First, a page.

LITTLE ROCK, Ark. (AP) — A federal judge dealt a serious blow Saturday to Arkansas’ unprecedented plan to execute eight inmates in an 11-day period, saying the men have the right to challenge a drug protocol that could expose them to “severe pain.”
The state appealed U.S. District Judge Kristine Baker’s order hours later, hoping to follow through with its planned executions, with the first scheduled for Monday. Arkansas’ supply of one of its three lethal injection drugs, midazolam, expires April 30 and Republican Gov. Asa Hutchinson has said he wants to use the drugs before they spoil.
Manufacturers object to states using their drugs in executions, and the Arkansas Department of Corrections said in previous court filings that it doesn’t have a way of obtaining more of the sedative midazolam. A drug supplier, meanwhile, asked a state judge to lift a temporary restraining order preventing Arkansas from using a paralyzing drug, vecuronium bromide, and sought to drop its lawsuit claiming Arkansas obtained the drug under false pretenses.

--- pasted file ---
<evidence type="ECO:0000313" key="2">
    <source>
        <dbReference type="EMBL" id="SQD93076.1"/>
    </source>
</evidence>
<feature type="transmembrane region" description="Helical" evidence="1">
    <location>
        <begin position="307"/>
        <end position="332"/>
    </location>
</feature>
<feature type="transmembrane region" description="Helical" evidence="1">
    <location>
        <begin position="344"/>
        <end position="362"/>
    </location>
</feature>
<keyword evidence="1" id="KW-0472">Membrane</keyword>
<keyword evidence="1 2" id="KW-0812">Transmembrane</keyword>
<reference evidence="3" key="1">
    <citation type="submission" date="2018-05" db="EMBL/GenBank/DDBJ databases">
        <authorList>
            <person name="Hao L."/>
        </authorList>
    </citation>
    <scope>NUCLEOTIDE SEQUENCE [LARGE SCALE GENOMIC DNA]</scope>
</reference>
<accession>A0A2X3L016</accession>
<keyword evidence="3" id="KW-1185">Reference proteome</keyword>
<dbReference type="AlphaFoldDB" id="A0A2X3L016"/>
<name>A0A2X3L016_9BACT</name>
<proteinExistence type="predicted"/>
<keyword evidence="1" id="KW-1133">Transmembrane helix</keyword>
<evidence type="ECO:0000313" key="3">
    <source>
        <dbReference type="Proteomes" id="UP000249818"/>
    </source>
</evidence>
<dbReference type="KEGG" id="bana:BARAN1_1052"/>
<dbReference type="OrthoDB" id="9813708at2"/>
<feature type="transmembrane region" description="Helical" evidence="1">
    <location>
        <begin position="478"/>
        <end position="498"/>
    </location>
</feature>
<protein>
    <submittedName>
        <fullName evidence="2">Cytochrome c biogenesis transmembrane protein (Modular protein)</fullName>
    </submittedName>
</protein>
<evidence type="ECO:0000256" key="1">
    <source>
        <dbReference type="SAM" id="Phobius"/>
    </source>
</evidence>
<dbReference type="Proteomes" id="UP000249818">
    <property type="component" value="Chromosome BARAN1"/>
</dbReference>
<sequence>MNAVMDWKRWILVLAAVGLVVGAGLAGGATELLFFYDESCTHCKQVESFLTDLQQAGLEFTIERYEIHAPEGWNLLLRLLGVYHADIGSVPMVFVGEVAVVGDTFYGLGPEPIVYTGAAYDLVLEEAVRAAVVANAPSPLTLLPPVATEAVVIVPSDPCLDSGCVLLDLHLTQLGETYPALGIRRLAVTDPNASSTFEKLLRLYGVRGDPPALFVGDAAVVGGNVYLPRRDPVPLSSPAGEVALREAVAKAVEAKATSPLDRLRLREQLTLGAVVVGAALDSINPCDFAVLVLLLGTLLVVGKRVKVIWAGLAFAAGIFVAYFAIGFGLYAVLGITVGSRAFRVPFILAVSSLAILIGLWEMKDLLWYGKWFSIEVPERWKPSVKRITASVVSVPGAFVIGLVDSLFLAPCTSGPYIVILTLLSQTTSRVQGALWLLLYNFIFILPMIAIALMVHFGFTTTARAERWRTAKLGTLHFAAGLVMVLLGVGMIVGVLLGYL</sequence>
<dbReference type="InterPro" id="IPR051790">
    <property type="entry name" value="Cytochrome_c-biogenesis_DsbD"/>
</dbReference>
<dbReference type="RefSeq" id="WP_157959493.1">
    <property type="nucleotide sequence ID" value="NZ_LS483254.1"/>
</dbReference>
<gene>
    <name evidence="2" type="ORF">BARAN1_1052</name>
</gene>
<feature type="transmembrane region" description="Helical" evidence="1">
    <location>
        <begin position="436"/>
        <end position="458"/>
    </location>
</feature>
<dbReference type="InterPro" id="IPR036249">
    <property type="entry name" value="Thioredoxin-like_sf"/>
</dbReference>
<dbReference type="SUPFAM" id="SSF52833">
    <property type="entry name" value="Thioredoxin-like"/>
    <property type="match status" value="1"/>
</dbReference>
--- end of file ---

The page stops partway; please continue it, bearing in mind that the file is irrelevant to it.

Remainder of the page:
Another federal judge and the state Supreme Court had already granted stays to two of the eight inmates, reducing the number of planned executions to six within an 11-day period. If Arkansas had proceeded with its original plan to execute eight inmates in double executions on four days, it would have been the most people put to death by a state in that timeframe since the U.S. Supreme Court reauthorized the death penalty in 1976. Only Texas has executed six inmates in less time.
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